I am really looking forward to reading Everything Here Is Beautiful by Mira T. Lee. Library Journal writes, “spun from an award-winning short story that originally appeared in the Missouri Review, this debut features Chinese-American sisters Miranda and Lucia. Lucia, who starts hearing voices when their mother dies, marries an older man, then leaves him and has a baby with a young Latino immigrant even as Miranda tries to help her from afar.” It’s a story of sadness, love, and the bond between sisters by a promising new literary voice. The book will be out in January, and the author will be at PPL on March 28 to discuss her book—plenty of time to read it twice!
This winter I have found myself in the mood for fast, exciting reads and dramatic adventures. If you’re feeling the same and also happen to like sci-fi, space politics, and humans learning to navigate alien cultures, look no further than Nnedi Okorafor’s Binti trilogy. With Binti already under my belt, Binti: Home in my backpack, and Binti: The Night Masquerade coming out later this month, I’m prepared for my past, present, and future to be filled with interstellar travel, alien jellyfish that communicate through their tentacles, and a girl from earth who is the first of her people to attend the galaxy’s most prestigious university.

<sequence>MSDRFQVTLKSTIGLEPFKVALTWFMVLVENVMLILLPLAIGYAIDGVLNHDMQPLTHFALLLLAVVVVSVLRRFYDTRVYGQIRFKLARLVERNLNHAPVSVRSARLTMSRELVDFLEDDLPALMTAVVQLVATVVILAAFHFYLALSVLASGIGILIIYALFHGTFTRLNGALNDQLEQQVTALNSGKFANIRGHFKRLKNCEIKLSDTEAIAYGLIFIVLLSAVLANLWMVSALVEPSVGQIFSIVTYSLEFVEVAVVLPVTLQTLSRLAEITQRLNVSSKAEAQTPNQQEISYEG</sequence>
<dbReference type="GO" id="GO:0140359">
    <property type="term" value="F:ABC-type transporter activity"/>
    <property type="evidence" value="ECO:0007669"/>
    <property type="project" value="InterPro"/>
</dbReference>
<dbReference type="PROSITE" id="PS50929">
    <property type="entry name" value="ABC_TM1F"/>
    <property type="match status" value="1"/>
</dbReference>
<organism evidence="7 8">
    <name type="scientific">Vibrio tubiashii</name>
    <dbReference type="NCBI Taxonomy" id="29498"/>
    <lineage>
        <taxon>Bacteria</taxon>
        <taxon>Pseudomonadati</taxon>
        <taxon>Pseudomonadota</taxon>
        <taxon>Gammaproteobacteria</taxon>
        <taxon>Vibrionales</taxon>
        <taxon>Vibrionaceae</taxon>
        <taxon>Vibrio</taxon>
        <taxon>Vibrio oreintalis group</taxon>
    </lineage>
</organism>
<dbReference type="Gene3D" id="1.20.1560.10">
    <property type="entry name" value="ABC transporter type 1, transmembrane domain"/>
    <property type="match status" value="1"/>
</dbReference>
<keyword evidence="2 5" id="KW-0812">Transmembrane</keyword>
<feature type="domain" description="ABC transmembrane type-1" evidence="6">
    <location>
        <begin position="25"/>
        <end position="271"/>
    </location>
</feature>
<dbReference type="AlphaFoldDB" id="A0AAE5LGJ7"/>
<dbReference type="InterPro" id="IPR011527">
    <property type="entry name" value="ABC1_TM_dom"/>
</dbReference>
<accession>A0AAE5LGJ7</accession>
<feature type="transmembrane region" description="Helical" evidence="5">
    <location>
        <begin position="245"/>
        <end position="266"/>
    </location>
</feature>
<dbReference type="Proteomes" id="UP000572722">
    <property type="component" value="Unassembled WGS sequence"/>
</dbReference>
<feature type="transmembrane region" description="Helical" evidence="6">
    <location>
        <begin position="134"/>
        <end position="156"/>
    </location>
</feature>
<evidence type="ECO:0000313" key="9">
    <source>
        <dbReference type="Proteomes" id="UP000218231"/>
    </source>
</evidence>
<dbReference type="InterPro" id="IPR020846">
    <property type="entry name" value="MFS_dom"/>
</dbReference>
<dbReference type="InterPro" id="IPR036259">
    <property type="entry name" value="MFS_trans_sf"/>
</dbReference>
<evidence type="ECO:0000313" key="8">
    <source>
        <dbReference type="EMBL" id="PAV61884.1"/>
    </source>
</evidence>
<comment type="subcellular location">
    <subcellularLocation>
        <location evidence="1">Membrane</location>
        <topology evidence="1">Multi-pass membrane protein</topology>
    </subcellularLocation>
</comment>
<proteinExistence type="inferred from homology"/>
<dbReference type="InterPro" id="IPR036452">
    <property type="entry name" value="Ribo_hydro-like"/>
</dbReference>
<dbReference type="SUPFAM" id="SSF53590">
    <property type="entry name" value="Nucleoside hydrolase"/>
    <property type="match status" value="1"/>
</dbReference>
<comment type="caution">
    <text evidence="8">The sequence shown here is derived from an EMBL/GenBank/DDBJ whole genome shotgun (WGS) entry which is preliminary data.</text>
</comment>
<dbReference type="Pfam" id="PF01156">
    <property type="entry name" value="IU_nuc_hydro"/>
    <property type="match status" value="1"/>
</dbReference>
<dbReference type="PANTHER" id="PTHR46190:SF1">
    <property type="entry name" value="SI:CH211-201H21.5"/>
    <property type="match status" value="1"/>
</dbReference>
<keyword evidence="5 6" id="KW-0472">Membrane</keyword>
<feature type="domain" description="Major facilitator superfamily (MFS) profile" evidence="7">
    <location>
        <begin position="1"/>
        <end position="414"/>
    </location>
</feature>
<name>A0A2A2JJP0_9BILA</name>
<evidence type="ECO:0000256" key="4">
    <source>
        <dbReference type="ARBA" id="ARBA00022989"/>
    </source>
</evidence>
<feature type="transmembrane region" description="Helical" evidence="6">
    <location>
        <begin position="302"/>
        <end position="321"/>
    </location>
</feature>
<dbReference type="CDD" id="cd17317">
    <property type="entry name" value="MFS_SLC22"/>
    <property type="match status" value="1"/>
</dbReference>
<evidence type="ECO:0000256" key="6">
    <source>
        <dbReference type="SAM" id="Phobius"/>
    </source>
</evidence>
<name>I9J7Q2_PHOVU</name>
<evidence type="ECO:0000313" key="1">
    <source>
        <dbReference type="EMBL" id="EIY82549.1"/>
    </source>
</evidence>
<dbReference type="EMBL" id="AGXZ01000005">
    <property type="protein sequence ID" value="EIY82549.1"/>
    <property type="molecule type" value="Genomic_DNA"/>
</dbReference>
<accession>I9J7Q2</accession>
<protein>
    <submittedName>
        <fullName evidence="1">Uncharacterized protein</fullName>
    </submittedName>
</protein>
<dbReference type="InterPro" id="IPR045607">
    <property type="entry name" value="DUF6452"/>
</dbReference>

Books book books! Here are just a few of the new and on-order (fiction and nonfiction) titles I’m curious about.
All The Names They Used for God by Anjali Sachdeva| An Unkindness of Ghosts by Rivers Solomon| Winter by Ali Smith| Red Clocks by Leni Zumas| The Lost Girls of Camp Forevermore by Kim Fu| An American Marriage by Tayari Jones| Eternal Life by Dara Horn| Song of a Captive Bird by Jasmine Darznik| Tender: Stories by Sofia Samatar | Tears of Salt: A Doctor’s Story by Pietro Bartolo| Fisherman’s Blues: A West African Community At Sea by Anna Badkhen| No Turning Back: Life, Loss, and Hope in Wartime Syria by Rania Abouzied| The Line Becomes a River: Dispatches from the Border by Francisco Cantú| This Will Be My Undoing by Morgan Jerkins| Tomorrow Will Be Different: Love, Loss, and the Fight for Trans Equality by Sarah McBride | So You Want to Talk About Race by Ijeoma Uluo